I think its an example of Maxwell’s philosophy of using musical arrangements as a means to share the spirit, rather than just musical virtuosity. Typically, he then travelled a few thousand kilometres south of the border for his next Tango flavoured tune where he mimicked the accompanying instruments from his New Zealand Symphony Orchestra performance of it.
Maxwell finished the set off with his best song of the night – Little Things – which through a bit of synchronicity, a colleague had brought up in a conversation at work only a few days before – “It’s all those little things that build up ……when you feel your blood boiling, talk to your partner.”
At this point I should mention that the stage arrangement was simple but very effective – a White Ribbon banner in the background and various lamps with almost 1890s deco shades working to beautiful and homely effect. The only flaw as such was that there was no space reserved for dancing at the front of the stage, instead tables and chairs, which deflated any chance of giving the next band – Electric Wire Hustle – the compliment and complement of rhythmic bodies.
Electric Wire Hustle, who found time in the middle of touring to donate one of their nights off to the cause, started off with a slow number before cranking things up a notch with a groove that was almost a cross between Steve Winwood and Hall & Oats. Like Winwood, Mara TK has a very soulful voice. Winwood is also a very soulful organ/keyboard player. In that gig his organ lifted up the music like air pressure gives lift to the wings of a plane. Sadly, Taay Ninh’s keyboard was a bit lost in the mix at some moments when hearing it stand out would have been perfect.
The song ended with Mara TK saying he had forgotten to use his expensive monitor – “I got lost in the spirit” – I could understand that. Likewise his korero on the White Ribbon theme (men speaking out against violence toward women) was highly inspiring and personal. The band was proud to fly its political colours too, with a plea for the audience to do everything it can before the next election to get a change of government.
Electric Wire Hustle’s musical arrangements are highly complex, to the point at times of challenging, although they never lose their essential groove as a band you can dance to, and it was when their music flowed that I enjoyed them best. Bass player Myele Manzana takes a highly melodic approach to his craft. Drummer Philadelphia’s Mario Crew has the professionalism of your mainstream drummer but an edge that makes him a great partner for the more raggedy character of the band. I’ve had many year’s of pleasure pillaring drum solos, but his was totally engaging.
I mentioned Mara TK has some of the soul of Winwood but he is a closer companion to early 1980s British soul, aka some of the New Romantics vocalists, and there is more than a passing resemblance to mid-1980s Paul Weller. Unlike is dad Billy TK, Mara uses his guitar more as a lyrical element of the overall structure of the songs than an axe to solo with.
Towards the end of the set Maxwell comes on with his saxophone which initiates a good long boogie on a more simple chord structure than hitherto during the set, with a lot of intuitive sympathy between Maxwell and the other musicians to the point where he seems like part of the band.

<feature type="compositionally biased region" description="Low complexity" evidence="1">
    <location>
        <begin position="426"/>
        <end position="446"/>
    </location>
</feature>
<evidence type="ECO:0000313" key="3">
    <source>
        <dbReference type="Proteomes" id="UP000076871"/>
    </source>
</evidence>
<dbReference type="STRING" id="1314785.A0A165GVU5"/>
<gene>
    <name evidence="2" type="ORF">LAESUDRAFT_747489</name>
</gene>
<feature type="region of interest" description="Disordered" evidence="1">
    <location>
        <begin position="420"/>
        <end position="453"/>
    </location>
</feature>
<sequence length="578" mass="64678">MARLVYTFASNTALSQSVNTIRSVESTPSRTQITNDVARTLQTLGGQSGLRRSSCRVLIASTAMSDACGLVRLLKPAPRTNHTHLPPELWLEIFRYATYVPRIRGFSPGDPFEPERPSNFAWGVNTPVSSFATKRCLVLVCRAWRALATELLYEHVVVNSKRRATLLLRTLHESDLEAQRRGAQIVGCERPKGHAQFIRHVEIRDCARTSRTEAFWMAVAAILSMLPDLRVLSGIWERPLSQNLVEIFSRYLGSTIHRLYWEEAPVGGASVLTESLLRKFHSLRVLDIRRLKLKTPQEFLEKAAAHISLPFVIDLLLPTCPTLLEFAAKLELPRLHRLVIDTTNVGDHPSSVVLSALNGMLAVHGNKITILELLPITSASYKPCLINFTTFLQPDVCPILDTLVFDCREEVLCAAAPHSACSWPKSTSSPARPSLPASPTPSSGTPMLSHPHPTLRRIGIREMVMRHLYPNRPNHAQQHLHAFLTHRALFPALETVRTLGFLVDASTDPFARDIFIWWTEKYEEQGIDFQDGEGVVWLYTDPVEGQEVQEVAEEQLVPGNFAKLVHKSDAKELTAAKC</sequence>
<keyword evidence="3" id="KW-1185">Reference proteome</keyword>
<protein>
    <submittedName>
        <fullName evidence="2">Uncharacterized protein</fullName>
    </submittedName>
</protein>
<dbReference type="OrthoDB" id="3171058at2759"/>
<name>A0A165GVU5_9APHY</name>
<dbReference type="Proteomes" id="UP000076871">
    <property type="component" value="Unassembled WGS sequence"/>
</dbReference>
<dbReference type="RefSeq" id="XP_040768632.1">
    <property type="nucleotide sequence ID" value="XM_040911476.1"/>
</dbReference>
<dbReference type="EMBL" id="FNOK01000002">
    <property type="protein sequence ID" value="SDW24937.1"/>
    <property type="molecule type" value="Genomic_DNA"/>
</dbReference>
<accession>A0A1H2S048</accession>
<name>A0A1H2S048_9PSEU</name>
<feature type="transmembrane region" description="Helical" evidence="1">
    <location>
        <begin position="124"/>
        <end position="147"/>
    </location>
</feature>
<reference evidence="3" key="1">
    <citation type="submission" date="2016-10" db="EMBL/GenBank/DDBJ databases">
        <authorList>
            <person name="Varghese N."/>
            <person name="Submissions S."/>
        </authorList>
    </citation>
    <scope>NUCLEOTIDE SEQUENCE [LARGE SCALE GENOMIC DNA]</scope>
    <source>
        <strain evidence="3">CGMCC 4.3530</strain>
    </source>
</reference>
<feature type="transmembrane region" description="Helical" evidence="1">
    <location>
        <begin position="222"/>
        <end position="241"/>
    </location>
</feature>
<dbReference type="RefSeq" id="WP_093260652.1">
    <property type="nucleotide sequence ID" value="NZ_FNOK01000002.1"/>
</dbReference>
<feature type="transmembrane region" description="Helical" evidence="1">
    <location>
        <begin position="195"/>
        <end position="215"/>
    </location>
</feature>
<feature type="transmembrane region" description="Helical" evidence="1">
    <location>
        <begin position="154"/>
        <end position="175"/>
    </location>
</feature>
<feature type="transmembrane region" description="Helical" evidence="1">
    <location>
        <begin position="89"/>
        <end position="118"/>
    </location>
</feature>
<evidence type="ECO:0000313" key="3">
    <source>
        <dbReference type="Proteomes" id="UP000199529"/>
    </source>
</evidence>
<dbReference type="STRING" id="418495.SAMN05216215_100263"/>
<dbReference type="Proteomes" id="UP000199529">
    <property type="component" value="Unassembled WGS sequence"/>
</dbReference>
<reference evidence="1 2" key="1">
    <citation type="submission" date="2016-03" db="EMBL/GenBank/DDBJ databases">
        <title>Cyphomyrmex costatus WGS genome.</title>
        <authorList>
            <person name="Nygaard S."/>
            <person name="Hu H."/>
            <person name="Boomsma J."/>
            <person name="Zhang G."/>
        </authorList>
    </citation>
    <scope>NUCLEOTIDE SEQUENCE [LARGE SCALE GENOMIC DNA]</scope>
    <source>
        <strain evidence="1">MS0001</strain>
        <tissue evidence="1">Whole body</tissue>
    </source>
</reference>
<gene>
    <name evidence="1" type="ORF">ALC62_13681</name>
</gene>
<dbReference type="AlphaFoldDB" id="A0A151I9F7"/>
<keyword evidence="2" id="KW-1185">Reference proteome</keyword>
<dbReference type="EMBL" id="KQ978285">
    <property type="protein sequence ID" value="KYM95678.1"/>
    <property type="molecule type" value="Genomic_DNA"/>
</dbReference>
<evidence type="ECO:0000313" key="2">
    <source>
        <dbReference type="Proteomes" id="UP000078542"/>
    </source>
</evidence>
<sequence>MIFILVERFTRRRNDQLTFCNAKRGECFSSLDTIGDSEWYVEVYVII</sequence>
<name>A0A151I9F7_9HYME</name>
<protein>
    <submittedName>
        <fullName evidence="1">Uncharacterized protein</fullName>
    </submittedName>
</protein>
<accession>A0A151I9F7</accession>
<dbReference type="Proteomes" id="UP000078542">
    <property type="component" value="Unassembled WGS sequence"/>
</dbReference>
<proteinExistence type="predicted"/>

Maxwell’s runs display his jazz schooling but he never crosses the line into pure showmanship. A couple of encores, and the night is over, after an evening of music that really did its cause proud.
I recently read a short article in the last issue of Ceramics Quarterly from an Auckland Potter raising some interesting questions about the nature and definition of domesticware. Suzy Dünser’s discussion revolved around a much-heralded exhibition at Masterworks Gallery in Ponsonby, Auckland.
Called ‘The Last Supper’, it had the ambitious aim of establishing a new 21st century ‘ethos’ for contemporary domesticware. Masterworks considered that in most other areas of the arts a 21st century approach could be seen but in handcrafted domesticware it was not.
I’m not sure the Featherston Guerilla Gardeners were attempting a piece of performance art when they clandestinely set up a garden in the vacant lot where a new supermarket is supposed to be built in the near future.
The essential events as they unfolded was that the group of activists in the dark of night planted a small garden as well as erecting a wind sock and placing a sign on the fence saying “World Seed Day.”
They invited the Wairarapa Times Age’s editor to interview them and explained that they were raising awareness of World Seed Day and being against genetic engineering.
While the photograph taken by the editor for the story showed the activists from behind, therefore maintaining their anonymity, another photo of two of the participants standing/dancing naked holding garden implements was posted on facebook and picked up and republished on the Wairarapa Times Age’s facebook page.
Ignoring any shock value, in fact the two naked people completed this piece of performance art, a play on the concept of “seed.“ The metaphor of seed (germination of life) was expressed by the naked male and female (with echoes of Adam and Eve).
The windsock, intentionally or otherwise, looked like a condom and hence was a direct reference to the seed metaphor, in this case the suppression of it (corporates forcing farmers to purchase genetically engineered seed from them, rather than using seed collected annually from their own non-genetically modified crops)